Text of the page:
Erastus Bernard Tyler was born in West Bloomfield, New York on April 24, 1822. He was the son of Asahel Tyler and Maria Bernard Tyler. In 1830, Tyler’s family moved to Ravenna, Ohio. Tyler attended local schools before graduating from Granville College (now Denison University). As a young man, Tyler worked as a hatmaker in Ravenna and as a fur trader in western Virginia.
Civil War Union Officer
While living in Ravenna, Tyler was a member of the local militia, rising to the rank of brigadier general. When the American Civil War began, he helped to recruit the 7th Regiment of Ohio Volunteer Infantry, which included a company known as Tyler’s Raiders. The unit’s officers held Tyler in such high esteem that they elected him as the regiment’s first colonel.
Battle of Kessler’s Cross Lanes
The army sent the 7th OVI to western Virginia in August 1861, where Tyler and his men suffered an unfortunate introduction to combat. On August 26, Confederate Brigadier General John B. Floyd launched a surprise attack against Tyler’s encampment and inflicted a sound defeat upon the Yankees at the Battle of Kessler’s Cross Lanes.
Shenandoah Valley Campaign of 1862
On May 14, 1862, Tyler became a brigadier general and assumed command of the 3rd Brigade of Major General James Shields’ 1st Division of the 5th Corps of the Army of the Potomac. In that capacity, Tyler saw action throughout most of the Shenandoah Valley Campaign of 1862, including the First Battle of Kernstown and the First Battle of Winchester. He was the principal Union field commander during the Federal loss at the Battle of Port Republic, the last engagement of the campaign.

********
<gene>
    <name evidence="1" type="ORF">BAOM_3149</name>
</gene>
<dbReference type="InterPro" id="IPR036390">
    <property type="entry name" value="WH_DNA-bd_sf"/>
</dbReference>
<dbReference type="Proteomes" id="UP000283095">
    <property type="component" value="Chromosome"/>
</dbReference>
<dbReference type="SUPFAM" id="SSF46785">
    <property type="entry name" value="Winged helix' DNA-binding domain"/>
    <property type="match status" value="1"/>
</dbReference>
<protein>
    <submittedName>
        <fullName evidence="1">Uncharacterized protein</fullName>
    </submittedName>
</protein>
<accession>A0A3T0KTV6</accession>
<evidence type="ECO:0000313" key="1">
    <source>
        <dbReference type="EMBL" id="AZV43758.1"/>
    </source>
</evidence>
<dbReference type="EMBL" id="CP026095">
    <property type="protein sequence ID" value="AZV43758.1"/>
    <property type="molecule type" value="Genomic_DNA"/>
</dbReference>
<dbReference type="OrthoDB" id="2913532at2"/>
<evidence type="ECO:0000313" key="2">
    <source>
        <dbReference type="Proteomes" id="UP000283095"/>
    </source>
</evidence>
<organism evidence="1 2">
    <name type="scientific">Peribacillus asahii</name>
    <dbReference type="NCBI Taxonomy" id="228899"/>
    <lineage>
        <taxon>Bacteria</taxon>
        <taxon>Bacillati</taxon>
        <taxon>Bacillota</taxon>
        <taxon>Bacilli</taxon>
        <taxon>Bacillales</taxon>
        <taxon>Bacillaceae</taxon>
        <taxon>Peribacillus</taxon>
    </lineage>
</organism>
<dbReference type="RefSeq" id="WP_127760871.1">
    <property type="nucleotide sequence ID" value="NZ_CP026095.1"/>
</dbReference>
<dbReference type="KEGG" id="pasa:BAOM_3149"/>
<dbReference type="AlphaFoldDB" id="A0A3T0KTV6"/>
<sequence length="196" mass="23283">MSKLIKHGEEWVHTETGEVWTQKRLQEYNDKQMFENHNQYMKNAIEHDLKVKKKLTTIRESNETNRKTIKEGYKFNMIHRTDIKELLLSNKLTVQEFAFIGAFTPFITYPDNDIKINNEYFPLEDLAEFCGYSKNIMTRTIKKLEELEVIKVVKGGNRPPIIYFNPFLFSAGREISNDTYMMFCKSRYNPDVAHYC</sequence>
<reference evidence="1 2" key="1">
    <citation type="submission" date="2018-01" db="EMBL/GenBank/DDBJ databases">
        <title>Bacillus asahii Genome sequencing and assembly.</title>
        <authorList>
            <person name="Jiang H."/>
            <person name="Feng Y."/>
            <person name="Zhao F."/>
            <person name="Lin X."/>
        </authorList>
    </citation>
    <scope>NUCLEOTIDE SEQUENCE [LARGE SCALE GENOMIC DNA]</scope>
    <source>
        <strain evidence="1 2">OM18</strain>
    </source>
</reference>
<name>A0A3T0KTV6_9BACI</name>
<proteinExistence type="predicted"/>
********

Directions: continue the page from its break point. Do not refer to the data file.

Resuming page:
In September 1862, Tyler was present at the Battle of Antietam, but his brigade remained in reserve.
Wounded at Fredericksburg
In December, Tyler led his brigade in a series of unsuccessful assaults against Marye’s Heights during the Union defeat at the Battle of Fredericksburg. During the battle, Tyler received wounds to his head and torso by shrapnel from an exploding shell. After recuperating, Tyler ended the campaign season by taking part in Major General Ambrose Burnside‘s infamous Mud March in January 1863.
When campaigning resumed in 1863, Tyler’s brigade helped to stabilize the right flank of the Union line at the Battle of Chancellorsville until the Rebels prevailed. Soon after the battle, three of Tyler’s four regiments mustered out of the service because their enlistments had expired.
8th Army Corps Commander
Left without a command, Tyler traveled to Washington DC. to await the assignment. In June, officials placed him in command of the defenses of Baltimore, Maryland. While there, he briefly succeeded Robert C. Schenck as commander of the 8th Corps from September 28, 1863 to October 10, 1863.
Battle of Monocacy
In July 1864, Tyler successfully defended the Jug Bridge on the Baltimore Pike with two regiments of inexperienced recruits during the Battle of Monocacy. President Abraham Lincoln later reportedly remarked that the Union was “more indebted to General Tyler than any other man for the salvation of Washington,” crediting the general for preventing Confederate General Jubal Early from entering the nation’s capital.
When the war ended, officials brevetted Tyler to the rank of major general dating from March 1865. He mustered out of the service on August 24 of that year and took up residence in Baltimore, Maryland, where he served as the postmaster in 1877.
On January 9, 1891, Tyler died in Baltimore of intestinal complications from the wounds he received at Fredericksburg. He was buried at Greenmount Cemetery in Baltimore. After Tyler’s death, Congress awarded his wife, Emily M. Tyler (who Tyler had met and married in Baltimore following the war), a pension for the general’s service.